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employers. What excuse have we to offer if we permit the same practice in our own organization?'”

“All reports indicate that there is a general move of disruption going on in the organization at the present time, and it will probably result in the loss of a great many members. On February 1st, 1917, the organization had a balance on hand of $51,256.57. They owe to local lodges $21,000.00.”

Michael J. Herlihy, convicted of exploding a bomb in the . New York subway on October 26th last, has been sentenced to not less than ten years nor more than twenty years in prison. Herlihy was financial secretary of the Amalgamated Association of Street and Electric Railway Employees, and the explosion occurred during a strike which that union was conducting against the subway company.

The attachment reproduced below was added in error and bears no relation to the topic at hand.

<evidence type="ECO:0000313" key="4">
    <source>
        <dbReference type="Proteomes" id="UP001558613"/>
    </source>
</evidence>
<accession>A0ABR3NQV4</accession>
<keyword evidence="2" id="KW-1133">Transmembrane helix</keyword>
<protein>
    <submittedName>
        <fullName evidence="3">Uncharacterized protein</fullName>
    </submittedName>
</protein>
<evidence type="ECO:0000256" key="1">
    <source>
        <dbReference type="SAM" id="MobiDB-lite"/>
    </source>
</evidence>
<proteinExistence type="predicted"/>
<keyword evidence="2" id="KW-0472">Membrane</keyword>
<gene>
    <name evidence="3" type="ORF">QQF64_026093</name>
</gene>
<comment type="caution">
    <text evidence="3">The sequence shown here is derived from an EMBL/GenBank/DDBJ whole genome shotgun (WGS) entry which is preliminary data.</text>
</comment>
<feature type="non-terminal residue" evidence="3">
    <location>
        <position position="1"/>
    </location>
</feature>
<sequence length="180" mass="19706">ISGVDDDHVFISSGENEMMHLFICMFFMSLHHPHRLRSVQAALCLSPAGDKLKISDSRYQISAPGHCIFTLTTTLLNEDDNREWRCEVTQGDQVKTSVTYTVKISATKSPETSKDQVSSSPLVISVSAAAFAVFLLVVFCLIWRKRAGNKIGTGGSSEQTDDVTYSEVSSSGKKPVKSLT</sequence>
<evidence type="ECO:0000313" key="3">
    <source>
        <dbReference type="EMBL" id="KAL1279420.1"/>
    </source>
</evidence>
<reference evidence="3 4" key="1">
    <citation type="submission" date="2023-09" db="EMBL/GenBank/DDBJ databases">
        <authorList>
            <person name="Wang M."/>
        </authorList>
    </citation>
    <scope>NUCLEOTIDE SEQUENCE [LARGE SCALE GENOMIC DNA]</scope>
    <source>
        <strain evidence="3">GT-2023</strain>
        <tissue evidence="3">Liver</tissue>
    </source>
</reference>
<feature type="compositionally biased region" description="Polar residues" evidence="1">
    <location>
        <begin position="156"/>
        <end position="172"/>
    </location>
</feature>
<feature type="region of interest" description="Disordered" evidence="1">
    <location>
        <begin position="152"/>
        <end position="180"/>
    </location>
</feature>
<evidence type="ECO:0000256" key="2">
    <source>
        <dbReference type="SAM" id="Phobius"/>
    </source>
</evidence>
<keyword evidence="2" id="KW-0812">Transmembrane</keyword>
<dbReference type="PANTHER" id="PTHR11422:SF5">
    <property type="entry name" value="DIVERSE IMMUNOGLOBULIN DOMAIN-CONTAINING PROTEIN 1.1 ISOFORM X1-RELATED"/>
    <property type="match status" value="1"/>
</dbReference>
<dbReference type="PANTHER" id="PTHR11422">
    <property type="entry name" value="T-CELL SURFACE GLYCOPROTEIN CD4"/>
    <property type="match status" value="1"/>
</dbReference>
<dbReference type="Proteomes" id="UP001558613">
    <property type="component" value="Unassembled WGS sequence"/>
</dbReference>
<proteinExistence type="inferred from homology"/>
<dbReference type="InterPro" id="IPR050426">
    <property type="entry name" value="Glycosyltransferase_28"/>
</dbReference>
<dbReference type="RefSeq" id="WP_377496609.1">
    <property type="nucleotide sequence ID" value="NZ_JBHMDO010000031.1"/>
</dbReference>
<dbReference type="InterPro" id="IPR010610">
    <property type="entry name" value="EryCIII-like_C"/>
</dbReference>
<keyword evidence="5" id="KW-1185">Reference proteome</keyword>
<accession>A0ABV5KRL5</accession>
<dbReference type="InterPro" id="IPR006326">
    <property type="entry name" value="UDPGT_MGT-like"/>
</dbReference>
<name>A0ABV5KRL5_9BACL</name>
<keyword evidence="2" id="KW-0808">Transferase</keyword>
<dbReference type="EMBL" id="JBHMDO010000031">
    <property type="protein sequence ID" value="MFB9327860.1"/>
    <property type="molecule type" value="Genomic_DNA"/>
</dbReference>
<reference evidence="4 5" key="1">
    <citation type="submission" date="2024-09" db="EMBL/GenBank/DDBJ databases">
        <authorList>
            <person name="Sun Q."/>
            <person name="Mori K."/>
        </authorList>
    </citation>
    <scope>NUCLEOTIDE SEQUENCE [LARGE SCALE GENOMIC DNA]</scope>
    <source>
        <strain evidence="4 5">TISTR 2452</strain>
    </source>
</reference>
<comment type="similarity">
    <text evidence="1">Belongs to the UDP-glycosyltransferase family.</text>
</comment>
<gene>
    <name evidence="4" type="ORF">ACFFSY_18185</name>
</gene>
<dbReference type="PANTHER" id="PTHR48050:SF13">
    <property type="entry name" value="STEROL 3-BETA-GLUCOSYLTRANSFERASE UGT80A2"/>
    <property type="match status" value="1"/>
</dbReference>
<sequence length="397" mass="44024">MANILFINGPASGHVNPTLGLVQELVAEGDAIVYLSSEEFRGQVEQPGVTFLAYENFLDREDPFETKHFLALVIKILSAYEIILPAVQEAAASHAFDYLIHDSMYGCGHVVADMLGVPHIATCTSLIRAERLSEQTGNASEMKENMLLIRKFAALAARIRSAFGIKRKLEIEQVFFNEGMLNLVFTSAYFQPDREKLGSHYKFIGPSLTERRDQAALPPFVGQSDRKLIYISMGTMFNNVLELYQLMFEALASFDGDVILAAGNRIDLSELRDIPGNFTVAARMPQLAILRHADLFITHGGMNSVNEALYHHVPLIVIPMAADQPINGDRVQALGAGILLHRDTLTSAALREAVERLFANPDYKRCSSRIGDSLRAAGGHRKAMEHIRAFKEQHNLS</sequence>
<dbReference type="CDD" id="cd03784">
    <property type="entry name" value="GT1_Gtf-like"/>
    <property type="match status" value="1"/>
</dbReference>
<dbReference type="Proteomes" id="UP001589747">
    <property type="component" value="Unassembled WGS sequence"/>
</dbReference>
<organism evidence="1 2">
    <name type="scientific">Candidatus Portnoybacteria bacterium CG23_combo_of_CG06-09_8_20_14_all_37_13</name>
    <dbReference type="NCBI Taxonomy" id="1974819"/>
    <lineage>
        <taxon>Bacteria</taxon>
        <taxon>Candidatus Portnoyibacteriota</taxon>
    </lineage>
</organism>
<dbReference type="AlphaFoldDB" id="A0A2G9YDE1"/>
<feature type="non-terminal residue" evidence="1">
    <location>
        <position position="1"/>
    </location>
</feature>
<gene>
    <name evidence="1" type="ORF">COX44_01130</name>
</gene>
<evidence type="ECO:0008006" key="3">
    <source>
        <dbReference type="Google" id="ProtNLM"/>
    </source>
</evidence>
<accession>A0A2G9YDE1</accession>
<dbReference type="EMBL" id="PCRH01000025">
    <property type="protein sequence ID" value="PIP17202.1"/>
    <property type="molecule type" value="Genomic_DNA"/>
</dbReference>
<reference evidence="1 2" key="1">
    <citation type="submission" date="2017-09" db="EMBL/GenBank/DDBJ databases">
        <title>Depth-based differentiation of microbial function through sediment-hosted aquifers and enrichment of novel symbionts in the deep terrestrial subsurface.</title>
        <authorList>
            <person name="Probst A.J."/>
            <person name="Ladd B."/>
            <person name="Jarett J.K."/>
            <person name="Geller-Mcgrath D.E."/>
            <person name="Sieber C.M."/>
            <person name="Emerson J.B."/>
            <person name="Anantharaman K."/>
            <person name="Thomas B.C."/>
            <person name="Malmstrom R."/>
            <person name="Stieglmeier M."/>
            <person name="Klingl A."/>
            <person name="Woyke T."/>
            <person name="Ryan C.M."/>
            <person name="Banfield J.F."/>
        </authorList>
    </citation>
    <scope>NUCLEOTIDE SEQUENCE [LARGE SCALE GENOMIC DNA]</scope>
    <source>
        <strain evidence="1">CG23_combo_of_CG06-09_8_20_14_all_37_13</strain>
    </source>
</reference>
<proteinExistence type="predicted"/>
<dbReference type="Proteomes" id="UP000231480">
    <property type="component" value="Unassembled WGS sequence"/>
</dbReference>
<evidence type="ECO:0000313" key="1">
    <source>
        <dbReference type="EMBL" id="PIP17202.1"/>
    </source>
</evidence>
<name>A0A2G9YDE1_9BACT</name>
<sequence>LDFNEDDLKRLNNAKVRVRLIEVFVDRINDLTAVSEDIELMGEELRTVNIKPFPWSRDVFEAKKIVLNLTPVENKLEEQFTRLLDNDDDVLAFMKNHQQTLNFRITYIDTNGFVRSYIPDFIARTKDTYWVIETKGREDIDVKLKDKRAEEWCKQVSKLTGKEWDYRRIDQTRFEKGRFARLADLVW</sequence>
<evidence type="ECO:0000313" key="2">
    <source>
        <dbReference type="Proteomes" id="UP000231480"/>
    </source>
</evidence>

The Adamson law, providing ten hours' pay for eight hours' work, applicable to certain specified classes of railroad employees and passed by Congress under the coercion of the railroad brotherhoods, has been held constitutional in the United States Supreme Court by a divided bench. The decision holds that while the railroads and their employees engaged in interstate commerce are conducting a private business, yet such operation is charged with a public interest, and this public interest is paramount to the interest of either employer or employee. Therefore, while employer and employee can enter into a contract regarding terms and conditions of employment, when their failure to agree imperils this public interest, Congress has the right to step in and fix these terms for them. After Congress has so acted, neither the employer nor the employee has the right to order a lockout or a strike. While the law in question relates only to railroad companies, the decision appears broad enough to cover all public service corporations. Prior to the handing down of the decision, the railroads, in view of the national crisis, granted the demands of the men, so it had no real bearing on the situation.

The decision, however, has no application to wages and working conditions in strictly private industry.

CHICAGO UNION GRAFTERS CONVICTED Closed Shop Union Proves an Effective Means of Extortion

for Dishonest Union Officials